3.10. Can an Attributional Model Be Used for a Consequential Concept/Question, or Vice Versa?
- Basic concept related with relation to global burden (Section 2.2): It is imperative to realize that the scope of the modelling is different. An attributional model will propagate the environmental impact of a product life cycle (e.g., that of a car), with it being a share of a global impact. A consequential model will propagate the environmental impact of a decision (e.g., the decision to demand an extra km driven with a car), i.e., the difference in global impact between two plausible worlds: a world with and without that decision (e.g., with and without that extra km driven). The studied systems will differ. An attributional model could be used for a consequential question if the share of the global burden of the ALCA model equals the change induced by a decision as done by the CLCA model. Yet, there is nothing that theoretically guarantees their equality, failing to ensure, from a theoretical perspective, the use of attributional models for a consequential question or vice versa. A comparison of two ALCA model outcomes could be considered, with and without the decision, but the rules (as defined in the ALCA definition; see also Appendix A.3) that specify the shares of the global burden are different from that which define the difference in global impacts between a world with and without the decision.
- Relationships and boundaries of product systems (Section 3.1): An attributional model would fail to cover other types of consequential flows and effects, besides physical and service ones, most notably: information flows. To the contrary, a consequential model would cover too much types of interactions to be for sure in line with the attributional concept.
- The aspect of time (Section 3.2): When considering a product at a certain point in time, an attributional model would also consider the relative past processes that have created that product, whereas this is irrelevant for a consequential LCA concerning a decision to buy that product. The other way around, a consequential model will not cover this relative past. However, an extra demand of a product may induce production of a similar product in the future, as elaborated by Schaubroeck et al. , and the past processes could be seen as an approximation for future ones. Yet, for other types of decisions, this is less the case, e.g., a decision to handle waste will less likely induce the new generation of waste. This time consideration remains a considerable difference between both models and may hamper approximation of a consequential question with an attributional model.
- Specify product system separately or in scenarios (Section 3.3): When considered independent from other aspects, whether an attributional model is presented in scenarios or just the product system will not make a difference in the extent to which it can answer a consequential question, or vice versa.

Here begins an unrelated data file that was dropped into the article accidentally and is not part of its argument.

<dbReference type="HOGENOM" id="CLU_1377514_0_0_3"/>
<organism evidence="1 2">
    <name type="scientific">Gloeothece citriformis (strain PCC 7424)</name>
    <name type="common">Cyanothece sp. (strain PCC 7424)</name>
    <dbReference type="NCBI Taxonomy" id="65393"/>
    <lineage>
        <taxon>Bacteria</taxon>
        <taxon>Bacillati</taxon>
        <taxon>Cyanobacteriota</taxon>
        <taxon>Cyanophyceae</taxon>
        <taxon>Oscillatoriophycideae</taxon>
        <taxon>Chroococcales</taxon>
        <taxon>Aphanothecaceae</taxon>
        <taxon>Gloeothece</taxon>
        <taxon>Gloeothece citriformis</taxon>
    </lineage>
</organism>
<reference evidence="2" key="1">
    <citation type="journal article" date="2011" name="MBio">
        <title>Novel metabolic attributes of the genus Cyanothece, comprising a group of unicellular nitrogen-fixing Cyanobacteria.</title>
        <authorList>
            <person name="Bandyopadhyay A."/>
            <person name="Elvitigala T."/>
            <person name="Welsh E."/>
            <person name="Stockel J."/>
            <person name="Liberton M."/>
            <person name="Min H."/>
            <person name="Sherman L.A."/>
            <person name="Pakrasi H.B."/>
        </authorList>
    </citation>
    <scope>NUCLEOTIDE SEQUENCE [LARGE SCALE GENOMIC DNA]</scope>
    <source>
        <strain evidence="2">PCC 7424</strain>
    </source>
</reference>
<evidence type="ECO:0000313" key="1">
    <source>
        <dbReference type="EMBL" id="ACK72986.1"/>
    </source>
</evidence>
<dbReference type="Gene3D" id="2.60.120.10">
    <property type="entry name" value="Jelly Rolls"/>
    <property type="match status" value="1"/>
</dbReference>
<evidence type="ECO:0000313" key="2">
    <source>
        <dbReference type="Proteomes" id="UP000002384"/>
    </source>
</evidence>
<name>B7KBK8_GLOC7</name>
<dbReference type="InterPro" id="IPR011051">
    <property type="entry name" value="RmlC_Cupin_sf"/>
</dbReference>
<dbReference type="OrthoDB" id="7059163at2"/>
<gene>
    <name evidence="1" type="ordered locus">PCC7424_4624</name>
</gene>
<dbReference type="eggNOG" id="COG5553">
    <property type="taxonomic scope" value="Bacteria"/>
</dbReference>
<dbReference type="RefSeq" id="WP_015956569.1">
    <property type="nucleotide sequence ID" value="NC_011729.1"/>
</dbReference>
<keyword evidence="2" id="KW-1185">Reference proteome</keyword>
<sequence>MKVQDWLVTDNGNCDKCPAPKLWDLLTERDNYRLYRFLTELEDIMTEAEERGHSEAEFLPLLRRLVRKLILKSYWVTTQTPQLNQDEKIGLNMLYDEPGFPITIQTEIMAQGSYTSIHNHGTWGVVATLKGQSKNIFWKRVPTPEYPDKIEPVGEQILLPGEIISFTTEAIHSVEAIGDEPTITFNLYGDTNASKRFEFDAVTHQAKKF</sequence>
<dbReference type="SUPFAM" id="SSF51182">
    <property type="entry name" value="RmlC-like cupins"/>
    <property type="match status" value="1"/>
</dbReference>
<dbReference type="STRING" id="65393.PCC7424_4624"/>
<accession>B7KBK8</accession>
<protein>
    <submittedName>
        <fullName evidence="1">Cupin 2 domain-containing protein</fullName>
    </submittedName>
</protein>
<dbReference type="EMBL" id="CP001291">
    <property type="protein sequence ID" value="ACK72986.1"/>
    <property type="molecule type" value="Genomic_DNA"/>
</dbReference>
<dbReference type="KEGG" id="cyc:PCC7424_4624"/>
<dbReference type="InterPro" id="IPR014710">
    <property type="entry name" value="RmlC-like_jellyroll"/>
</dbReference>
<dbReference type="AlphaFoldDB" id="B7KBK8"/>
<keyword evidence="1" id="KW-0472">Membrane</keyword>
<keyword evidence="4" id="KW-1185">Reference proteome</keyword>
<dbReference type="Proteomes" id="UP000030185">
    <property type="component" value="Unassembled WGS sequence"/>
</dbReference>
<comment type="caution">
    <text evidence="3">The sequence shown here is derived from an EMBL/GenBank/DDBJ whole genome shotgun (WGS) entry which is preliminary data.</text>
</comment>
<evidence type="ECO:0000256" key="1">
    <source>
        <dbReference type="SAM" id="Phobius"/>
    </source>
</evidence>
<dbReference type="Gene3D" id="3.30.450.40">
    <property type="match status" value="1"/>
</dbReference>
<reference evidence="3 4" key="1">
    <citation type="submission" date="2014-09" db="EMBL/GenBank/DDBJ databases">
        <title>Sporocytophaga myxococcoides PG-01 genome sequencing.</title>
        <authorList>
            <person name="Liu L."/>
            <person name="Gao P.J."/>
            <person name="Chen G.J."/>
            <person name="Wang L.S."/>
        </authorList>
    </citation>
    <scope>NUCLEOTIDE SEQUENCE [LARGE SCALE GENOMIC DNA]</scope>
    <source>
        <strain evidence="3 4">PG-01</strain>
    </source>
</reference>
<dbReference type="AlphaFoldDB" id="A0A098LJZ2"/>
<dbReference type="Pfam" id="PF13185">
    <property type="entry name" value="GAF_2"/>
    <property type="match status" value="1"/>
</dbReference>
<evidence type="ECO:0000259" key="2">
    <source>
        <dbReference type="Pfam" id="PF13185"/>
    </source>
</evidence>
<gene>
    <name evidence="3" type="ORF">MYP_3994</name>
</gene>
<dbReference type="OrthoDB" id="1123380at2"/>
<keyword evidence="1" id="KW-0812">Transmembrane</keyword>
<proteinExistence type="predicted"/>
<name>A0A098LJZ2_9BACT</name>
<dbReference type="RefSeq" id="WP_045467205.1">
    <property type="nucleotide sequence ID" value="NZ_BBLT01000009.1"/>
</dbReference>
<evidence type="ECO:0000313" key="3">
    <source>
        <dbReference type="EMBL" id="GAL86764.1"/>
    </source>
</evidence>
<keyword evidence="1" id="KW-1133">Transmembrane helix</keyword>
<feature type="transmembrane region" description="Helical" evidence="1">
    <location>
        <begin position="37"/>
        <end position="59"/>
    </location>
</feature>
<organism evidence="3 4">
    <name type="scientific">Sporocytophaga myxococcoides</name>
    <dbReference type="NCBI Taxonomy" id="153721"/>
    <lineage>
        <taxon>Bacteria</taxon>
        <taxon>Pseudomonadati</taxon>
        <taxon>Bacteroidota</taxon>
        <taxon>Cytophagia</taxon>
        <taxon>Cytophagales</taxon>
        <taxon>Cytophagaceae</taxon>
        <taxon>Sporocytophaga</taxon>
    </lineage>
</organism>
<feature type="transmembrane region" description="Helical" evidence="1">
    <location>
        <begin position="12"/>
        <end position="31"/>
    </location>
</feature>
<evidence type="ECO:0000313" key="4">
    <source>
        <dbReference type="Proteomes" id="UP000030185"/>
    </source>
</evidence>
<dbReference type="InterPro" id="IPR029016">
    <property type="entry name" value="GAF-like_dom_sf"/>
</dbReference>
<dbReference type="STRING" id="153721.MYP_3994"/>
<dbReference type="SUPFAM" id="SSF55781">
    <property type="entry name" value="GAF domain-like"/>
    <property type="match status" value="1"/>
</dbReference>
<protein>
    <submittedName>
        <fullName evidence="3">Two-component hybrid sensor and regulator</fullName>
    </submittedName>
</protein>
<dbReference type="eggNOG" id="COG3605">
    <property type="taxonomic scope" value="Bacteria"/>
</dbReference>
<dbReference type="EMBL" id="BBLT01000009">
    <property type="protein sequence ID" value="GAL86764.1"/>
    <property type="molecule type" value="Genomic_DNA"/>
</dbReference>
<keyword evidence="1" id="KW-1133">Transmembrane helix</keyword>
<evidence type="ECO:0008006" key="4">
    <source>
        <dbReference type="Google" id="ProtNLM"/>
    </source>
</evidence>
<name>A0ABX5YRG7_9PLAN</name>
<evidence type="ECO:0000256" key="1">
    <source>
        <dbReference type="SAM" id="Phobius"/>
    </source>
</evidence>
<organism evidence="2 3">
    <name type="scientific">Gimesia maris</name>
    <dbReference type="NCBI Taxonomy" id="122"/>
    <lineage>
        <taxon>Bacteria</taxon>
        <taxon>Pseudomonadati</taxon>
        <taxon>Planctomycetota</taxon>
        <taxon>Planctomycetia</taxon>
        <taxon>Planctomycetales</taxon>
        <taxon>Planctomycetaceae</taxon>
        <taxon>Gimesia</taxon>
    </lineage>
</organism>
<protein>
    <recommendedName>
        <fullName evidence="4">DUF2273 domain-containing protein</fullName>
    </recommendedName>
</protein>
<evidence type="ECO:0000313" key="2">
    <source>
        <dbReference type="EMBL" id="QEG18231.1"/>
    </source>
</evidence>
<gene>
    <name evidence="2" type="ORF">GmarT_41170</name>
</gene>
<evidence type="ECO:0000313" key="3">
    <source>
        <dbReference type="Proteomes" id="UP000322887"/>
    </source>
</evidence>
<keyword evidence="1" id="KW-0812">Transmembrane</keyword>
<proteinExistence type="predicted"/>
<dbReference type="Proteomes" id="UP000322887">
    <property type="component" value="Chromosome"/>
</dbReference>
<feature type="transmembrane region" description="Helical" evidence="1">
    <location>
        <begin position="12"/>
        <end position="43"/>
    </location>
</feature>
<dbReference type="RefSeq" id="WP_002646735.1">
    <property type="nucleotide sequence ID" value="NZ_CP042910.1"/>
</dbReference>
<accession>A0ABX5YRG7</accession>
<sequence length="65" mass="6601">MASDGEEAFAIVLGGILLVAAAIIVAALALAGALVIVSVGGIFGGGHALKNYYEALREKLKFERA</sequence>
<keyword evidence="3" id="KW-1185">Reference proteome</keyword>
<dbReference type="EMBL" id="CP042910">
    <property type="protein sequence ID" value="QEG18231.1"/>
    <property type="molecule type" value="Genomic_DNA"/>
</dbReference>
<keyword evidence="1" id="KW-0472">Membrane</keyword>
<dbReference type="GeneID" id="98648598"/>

- Constraints in mathematical modelling (Section 3.4): Since there is no limitation for CLCA, an attributional model, which is strictly additive (e.g., linear), is not limited in this regard to answer a consequential question, but it will do so in a more flawed manner than an adequate non-linear model. However, a non-additive consequential model (e.g., certain non-linear ones) may not be used to answer an attributional question, as the ALCA concept restricts models through the additivity requirement.
- Concerning solutions for multifunctionality (Section 3.5): The necessary use of partitioning to address multifunctionality issues in an attributional model causes considerable incompliance with a consequential model. A partitioned or partially finalized process will never be plausible, e.g., as a consequence of a decision, directly or indirectly. For a finalized process, partial inventories cannot be considered realistic. For example, consider the cogeneration process (electricity & heat), with x kg CO2 emitted per production of 1 MJ heat and 0.5 MJ of electricity. When demanding 1 MJ heat, there will always be an emission of x kg CO2 (with a cogeneration of 0.5 MJ of electricity), and not just of x × 1/1.5 MJ CO2, which is an artificial amount. The solutions of a consequential model, e.g., avoided burden, may violate the additivity requirement of ALCA, which makes it also ill advised to use a consequential model to answer an attributional question.
- Marginal versus average considerations (Section 3.6): First of all, average and marginal does not relate to the suppliers of attributional and consequential LCA, respectively. The type of “suppliers” differs, as attributional models will cover interlinked actual suppliers, whereas consequential the ones affected (indirectly) by the decision. It might be that the affected suppliers are the actual interlinked ones, which might seem more plausible for low amounts, but this is not a guaranteed matter. Coming back on the marginal versus average matter, the only limitation for attributional models is that either average or marginal derivations for LCIA should be consistently considered, but this does not hinder its usage to answer a consequential question.